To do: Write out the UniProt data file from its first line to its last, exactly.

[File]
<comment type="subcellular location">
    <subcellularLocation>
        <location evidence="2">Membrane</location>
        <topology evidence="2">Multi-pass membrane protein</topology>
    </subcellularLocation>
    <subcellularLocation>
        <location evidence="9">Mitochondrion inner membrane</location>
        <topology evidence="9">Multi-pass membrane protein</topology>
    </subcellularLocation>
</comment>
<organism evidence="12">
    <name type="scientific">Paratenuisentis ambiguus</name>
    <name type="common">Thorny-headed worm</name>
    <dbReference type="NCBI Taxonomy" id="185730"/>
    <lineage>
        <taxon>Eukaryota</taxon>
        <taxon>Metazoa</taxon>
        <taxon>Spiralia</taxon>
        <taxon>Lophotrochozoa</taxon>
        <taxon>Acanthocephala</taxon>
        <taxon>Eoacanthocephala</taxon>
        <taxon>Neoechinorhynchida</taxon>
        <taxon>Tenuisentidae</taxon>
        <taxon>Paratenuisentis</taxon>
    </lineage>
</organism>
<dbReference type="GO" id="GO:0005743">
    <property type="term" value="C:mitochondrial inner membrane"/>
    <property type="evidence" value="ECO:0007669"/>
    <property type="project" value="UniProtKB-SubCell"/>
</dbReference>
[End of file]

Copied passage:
<comment type="subcellular location">
    <subcellularLocation>
        <location evidence="2">Membrane</location>
        <topology evidence="2">Multi-pass membrane protein</topology>
    </subcellularLocation>
    <subcellularLocation>
        <location evidence="9">Mitochondrion inner membrane</location>
        <topology evidence="9">Multi-pass membrane protein</topology>
    </subcellularLocation>
</comment>
<organism evidence="12">
    <name type="scientific">Paratenuisentis ambiguus</name>
    <name type="common">Thorny-headed worm</name>
    <dbReference type="NCBI Taxonomy" id="185730"/>
    <lineage>
        <taxon>Eukaryota</taxon>
        <taxon>Metazoa</taxon>
        <taxon>Spiralia</taxon>
        <taxon>Lophotrochozoa</taxon>
        <taxon>Acanthocephala</taxon>
        <taxon>Eoacanthocephala</taxon>
        <taxon>Neoechinorhynchida</taxon>
        <taxon>Tenuisentidae</taxon>
        <taxon>Paratenuisentis</taxon>
    </lineage>
</organism>
<dbReference type="GO" id="GO:0005743">
    <property type="term" value="C:mitochondrial inner membrane"/>
    <property type="evidence" value="ECO:0007669"/>
    <property type="project" value="UniProtKB-SubCell"/>
</dbReference>